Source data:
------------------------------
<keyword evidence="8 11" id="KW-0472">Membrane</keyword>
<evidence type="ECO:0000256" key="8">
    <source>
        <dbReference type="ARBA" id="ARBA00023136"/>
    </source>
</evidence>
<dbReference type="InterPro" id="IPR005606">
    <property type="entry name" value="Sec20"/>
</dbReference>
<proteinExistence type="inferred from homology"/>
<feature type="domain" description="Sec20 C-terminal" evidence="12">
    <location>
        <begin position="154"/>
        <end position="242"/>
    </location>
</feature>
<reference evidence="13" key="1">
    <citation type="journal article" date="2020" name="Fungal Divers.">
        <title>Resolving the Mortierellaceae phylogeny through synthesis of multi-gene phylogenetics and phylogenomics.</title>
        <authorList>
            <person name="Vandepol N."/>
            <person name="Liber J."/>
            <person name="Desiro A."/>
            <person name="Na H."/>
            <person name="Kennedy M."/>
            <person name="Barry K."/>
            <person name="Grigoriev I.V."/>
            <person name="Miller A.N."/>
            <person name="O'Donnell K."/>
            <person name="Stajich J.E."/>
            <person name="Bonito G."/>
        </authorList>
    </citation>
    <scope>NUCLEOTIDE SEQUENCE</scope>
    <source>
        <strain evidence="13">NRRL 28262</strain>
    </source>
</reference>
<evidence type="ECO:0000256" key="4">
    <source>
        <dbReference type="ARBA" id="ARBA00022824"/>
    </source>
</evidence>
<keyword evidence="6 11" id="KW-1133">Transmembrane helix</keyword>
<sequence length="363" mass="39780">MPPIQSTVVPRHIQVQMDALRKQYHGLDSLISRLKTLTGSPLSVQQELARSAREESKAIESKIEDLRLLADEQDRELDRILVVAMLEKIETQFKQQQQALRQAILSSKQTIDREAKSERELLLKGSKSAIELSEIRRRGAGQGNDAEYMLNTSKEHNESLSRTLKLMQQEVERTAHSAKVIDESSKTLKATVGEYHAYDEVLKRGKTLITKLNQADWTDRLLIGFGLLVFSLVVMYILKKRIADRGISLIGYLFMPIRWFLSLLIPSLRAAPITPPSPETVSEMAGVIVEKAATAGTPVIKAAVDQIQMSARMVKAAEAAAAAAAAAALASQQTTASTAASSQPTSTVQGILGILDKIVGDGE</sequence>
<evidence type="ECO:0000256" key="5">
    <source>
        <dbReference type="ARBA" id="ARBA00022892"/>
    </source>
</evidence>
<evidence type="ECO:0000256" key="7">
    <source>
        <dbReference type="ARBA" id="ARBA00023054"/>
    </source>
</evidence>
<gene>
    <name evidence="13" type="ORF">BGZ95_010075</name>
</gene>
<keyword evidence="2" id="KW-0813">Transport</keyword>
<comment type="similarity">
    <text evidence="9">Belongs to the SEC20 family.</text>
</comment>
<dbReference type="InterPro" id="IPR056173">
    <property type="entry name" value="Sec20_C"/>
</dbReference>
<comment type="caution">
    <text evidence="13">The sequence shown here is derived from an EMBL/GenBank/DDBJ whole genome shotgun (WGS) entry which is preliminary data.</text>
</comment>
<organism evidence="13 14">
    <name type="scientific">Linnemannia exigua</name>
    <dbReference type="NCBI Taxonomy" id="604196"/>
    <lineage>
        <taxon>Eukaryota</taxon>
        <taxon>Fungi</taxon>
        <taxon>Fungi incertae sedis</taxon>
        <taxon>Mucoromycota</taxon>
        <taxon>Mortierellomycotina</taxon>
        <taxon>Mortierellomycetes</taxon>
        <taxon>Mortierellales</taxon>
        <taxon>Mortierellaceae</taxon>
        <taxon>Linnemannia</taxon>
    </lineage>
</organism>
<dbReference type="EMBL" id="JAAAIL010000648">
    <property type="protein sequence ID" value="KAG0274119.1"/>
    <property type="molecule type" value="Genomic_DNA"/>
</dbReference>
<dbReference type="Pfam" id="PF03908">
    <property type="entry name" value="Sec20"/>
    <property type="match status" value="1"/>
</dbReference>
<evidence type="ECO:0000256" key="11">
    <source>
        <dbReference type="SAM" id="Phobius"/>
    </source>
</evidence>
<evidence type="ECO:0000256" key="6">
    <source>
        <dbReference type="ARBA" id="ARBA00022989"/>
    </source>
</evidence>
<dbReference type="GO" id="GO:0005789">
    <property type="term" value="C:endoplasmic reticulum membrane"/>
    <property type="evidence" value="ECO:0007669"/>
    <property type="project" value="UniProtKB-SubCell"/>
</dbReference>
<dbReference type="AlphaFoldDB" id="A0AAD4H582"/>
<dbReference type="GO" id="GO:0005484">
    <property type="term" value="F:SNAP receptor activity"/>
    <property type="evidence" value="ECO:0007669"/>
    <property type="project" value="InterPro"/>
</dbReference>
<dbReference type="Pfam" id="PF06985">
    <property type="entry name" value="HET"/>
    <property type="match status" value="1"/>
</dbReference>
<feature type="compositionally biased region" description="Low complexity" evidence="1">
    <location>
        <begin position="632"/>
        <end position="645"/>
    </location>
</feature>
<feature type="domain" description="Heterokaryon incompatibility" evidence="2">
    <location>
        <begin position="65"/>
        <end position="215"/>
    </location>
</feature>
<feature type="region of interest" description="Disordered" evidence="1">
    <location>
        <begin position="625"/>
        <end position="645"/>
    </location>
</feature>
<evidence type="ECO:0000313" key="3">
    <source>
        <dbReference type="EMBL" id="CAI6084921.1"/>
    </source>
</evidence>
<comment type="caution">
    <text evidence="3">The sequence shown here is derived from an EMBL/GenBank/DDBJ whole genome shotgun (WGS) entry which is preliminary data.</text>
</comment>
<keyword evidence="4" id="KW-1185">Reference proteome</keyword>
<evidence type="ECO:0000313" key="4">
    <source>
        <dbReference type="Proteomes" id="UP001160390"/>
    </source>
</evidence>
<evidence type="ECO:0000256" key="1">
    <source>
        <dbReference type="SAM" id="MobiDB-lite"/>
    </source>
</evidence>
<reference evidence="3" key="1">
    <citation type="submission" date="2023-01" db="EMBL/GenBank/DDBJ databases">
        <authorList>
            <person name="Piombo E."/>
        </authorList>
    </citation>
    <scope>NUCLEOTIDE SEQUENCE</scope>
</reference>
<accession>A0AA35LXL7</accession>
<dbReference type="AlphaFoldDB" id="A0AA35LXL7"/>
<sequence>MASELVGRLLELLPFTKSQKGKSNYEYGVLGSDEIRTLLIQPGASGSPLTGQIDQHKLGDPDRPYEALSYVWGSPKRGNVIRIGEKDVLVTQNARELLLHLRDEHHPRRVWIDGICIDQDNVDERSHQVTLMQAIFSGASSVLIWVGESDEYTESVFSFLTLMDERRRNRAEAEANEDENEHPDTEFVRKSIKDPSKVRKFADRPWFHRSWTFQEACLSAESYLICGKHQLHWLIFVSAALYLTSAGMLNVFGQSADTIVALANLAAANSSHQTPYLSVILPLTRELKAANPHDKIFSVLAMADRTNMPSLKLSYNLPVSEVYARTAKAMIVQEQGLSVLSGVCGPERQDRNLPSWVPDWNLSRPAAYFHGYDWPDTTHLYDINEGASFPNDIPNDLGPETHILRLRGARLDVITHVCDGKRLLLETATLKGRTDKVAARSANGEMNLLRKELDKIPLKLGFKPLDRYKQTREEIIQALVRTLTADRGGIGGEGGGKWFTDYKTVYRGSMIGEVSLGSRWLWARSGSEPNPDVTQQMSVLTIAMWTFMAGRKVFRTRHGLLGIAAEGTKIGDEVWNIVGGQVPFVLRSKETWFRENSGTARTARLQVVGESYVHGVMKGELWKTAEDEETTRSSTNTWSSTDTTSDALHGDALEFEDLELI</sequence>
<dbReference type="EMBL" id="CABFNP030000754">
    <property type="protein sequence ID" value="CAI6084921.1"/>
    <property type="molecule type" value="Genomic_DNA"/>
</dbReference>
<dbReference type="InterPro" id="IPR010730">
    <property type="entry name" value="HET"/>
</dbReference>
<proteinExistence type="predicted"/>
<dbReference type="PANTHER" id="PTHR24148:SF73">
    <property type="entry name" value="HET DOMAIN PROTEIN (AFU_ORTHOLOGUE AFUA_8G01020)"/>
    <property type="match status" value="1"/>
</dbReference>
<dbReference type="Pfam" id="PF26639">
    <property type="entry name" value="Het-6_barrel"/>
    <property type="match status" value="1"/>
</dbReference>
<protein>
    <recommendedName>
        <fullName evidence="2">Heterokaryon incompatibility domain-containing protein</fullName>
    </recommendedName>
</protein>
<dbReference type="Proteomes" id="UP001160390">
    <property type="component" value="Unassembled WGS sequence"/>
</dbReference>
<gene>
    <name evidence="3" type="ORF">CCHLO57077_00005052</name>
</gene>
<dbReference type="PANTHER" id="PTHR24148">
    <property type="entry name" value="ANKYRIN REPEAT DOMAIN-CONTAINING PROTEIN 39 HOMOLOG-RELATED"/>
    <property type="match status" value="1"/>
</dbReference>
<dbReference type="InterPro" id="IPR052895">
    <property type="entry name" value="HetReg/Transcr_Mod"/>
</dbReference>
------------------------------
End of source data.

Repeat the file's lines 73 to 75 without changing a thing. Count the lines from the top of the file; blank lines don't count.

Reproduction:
        <taxon>Eukaryota</taxon>
        <taxon>Fungi</taxon>
        <taxon>Fungi incertae sedis</taxon>